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back to article Call for reform as UK data protection rules turn 10

The UK's Data Protection Act turned ten years old on Wednesday amid calls to either update the legislation or enforce the rules it established. The DPA was created in 1998 as a means to impose checks on how business and government handles personal information. Widespread data loss by organisations, most graphically illustrated …

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"Data is more valuable now than it was ten years ago"

Yet despite this, we don't get any kickbacks for providing it, do we? We don't even see reductions in our costs.

Shit, if only we could copyright our names, they'd be shafted so hard, they'd think a blue whale was rodgering them.

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Anonymous Coward

Too True

"Dai Davis, a partner at commercial solicitors Brooke North, agreed that many firms routinely breach principles established by the law when they outsource data processing to India."

Working for a major company, I can say this is true. The people responsible for the offshoring are so tied up with the promises they make to senior management and care far to much about the Bonuses they will get for achieving so called cost savings, that they ignore all regulations including DPA.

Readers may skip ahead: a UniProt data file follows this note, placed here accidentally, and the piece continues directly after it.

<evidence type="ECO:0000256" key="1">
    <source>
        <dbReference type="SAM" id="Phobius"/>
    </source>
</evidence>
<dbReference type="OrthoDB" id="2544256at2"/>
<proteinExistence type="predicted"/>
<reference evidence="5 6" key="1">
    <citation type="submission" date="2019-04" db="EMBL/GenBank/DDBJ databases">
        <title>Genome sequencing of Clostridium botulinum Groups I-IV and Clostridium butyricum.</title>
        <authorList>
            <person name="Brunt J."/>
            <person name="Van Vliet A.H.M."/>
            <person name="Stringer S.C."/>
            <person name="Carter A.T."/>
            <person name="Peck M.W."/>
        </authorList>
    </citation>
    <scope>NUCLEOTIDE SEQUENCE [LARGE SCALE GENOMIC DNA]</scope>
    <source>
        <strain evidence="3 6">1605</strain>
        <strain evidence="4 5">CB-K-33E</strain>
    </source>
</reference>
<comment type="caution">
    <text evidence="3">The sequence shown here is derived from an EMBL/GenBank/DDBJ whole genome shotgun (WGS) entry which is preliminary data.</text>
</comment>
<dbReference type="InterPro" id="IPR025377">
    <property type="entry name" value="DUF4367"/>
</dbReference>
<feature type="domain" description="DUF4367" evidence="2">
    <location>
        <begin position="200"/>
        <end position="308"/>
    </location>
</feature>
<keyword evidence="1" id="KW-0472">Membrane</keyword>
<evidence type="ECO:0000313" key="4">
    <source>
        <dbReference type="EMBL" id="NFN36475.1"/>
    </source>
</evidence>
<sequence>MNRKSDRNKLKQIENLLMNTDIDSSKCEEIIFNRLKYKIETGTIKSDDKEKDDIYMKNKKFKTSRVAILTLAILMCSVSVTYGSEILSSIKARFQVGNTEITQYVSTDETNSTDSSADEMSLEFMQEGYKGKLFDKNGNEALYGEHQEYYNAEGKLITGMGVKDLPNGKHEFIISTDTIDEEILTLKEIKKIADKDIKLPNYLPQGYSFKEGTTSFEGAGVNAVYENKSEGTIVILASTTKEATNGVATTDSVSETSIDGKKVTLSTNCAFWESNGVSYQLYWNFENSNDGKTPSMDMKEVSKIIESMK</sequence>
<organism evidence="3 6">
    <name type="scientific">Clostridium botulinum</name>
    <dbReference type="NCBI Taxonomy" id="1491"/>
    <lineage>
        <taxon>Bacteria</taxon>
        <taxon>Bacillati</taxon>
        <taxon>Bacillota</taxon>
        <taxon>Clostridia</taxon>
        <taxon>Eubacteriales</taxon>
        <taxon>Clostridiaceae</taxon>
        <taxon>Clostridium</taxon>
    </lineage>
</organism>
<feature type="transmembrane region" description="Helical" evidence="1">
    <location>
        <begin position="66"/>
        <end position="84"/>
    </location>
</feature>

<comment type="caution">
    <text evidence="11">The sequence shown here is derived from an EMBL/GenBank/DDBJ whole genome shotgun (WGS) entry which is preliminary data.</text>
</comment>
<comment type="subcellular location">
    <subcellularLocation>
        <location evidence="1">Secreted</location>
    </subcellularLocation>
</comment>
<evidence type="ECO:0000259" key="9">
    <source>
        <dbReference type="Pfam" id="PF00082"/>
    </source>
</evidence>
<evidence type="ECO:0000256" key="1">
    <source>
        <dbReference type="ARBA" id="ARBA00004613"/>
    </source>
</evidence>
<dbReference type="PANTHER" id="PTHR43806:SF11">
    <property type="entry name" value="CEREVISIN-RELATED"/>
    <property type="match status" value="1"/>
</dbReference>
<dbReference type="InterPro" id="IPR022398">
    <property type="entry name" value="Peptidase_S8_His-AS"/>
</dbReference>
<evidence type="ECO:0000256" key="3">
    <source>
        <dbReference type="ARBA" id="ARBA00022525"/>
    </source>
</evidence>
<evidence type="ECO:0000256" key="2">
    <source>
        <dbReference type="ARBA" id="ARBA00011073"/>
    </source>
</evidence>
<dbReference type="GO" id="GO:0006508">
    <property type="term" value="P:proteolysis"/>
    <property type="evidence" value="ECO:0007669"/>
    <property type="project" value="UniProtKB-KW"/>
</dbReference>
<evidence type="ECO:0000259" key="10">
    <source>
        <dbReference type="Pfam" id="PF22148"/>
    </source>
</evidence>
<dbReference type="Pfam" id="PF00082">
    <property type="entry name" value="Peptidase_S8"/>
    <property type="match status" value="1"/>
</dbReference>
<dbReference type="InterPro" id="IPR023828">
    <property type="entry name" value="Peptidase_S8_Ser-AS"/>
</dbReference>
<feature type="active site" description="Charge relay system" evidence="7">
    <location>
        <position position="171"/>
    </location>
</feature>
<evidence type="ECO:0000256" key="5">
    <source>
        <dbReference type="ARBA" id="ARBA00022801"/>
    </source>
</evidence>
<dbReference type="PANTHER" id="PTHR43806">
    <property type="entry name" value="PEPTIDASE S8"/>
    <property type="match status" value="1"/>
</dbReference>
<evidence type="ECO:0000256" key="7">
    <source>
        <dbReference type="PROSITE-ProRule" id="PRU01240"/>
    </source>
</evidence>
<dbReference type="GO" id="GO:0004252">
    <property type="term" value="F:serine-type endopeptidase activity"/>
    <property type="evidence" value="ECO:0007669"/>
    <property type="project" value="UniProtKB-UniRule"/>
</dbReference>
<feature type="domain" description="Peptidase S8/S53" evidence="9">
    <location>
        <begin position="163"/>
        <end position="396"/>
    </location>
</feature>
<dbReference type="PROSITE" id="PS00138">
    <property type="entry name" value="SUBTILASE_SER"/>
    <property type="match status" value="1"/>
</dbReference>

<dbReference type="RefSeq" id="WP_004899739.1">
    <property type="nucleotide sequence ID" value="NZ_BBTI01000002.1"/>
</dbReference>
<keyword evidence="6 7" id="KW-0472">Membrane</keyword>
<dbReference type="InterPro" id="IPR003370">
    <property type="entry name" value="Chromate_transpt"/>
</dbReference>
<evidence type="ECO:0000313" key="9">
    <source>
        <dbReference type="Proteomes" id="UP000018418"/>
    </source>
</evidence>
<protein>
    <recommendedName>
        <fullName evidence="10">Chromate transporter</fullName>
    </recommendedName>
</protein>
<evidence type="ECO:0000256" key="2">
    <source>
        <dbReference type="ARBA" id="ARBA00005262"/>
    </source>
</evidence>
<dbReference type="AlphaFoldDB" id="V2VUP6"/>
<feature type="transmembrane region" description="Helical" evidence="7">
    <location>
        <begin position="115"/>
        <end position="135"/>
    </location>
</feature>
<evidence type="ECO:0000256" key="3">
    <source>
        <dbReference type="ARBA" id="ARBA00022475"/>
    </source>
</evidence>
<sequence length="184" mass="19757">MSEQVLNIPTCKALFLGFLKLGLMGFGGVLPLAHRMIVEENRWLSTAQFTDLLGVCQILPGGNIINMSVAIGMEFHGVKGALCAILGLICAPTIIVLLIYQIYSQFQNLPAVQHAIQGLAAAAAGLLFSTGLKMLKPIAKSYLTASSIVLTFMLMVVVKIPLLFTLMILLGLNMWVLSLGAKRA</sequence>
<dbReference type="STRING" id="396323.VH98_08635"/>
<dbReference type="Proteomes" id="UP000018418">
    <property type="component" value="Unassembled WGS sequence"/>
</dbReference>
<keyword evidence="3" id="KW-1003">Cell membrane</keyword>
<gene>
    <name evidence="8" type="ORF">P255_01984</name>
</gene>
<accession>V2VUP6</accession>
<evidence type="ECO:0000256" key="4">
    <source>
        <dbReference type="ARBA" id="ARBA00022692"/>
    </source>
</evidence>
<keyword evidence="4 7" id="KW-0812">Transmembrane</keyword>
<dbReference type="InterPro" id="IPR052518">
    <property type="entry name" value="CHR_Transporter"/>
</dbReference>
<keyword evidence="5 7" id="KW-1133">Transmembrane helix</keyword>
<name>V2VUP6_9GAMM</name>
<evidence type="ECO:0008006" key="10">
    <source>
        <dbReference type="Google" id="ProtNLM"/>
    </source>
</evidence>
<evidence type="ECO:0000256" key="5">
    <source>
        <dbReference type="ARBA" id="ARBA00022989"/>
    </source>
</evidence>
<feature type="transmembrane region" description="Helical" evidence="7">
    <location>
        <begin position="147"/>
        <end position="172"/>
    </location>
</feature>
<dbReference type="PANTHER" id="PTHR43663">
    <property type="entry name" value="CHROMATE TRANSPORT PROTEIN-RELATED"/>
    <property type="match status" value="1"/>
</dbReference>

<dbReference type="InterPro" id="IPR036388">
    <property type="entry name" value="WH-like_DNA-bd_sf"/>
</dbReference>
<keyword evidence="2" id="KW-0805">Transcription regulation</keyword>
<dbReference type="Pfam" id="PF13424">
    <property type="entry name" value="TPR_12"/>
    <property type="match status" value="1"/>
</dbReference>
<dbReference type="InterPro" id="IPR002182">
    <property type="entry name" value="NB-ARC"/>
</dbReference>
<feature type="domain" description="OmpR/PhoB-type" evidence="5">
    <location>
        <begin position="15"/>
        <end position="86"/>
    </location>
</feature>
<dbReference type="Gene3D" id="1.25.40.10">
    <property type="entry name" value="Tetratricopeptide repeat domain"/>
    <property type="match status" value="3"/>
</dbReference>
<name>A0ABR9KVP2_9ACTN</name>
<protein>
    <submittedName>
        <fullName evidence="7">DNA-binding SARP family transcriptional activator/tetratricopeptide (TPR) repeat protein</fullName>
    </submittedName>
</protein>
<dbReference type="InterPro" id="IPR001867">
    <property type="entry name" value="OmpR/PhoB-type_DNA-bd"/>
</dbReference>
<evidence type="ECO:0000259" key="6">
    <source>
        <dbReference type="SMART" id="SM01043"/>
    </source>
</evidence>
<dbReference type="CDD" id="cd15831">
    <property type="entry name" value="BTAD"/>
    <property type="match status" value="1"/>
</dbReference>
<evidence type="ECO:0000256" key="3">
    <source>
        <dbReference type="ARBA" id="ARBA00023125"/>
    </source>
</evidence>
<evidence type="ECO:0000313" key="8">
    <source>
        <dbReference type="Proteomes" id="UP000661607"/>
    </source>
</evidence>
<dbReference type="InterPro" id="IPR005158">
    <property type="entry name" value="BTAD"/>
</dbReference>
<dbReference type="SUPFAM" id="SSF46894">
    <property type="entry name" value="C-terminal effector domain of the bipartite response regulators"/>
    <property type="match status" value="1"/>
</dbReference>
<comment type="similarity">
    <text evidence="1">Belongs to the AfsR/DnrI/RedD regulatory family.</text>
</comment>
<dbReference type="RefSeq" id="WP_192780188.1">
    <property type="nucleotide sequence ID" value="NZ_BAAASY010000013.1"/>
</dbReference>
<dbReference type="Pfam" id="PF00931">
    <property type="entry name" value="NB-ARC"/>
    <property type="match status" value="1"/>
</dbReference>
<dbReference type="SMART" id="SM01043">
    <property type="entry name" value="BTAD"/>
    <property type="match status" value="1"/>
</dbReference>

We have several offshore organisations where coders, testers, support staff etc have access to the entire customer database including financial info.

The offshorers know it's wrong aswell but they won't rock the boat because all they care about is the almighty dollar.

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Anonymous Coward

The European commision is on the case

Checkout the report

http://www.easybourse.com/bourse-actualite/marches/eu-commission-wants-uk-government-to-probe-targeted-488767

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Anonymous Coward

Porridge

The problem is entirely of enforcement and fear of consequence. If there is no consequence then your could apply the 'death penalty' and nothing would change. What focusses the mind is the loss of wealth or loss of liberty.

It is difficult to apply a material estimate of 'wealth' to data so it is not, in reality, possible to apply the criminal law of theft unless use of the data results in a tangible or quantifiable cost/loss. Any intangibility gives rise to argument - which is (literally) meat and drink to lawyer - and the long grass beckons for any case generated on this basis. Solve the problem of value estimation, and get an legal agreement to it, then loss or theft has a monetary (criminal) value.

Requiring the directors of an enterprise to immediately hand over (or worst case Bond) the value of data loss pending the final determination of the courts might encourage them to be a little more careful. You can insure against bonds but it gets expensive after the second/multiple event and the cost of mandatory insurance might just go up. Businesses are required to have PLI and ELI so (much as I dont like and hesitate to suggest it) why not Data Liability Insurance?

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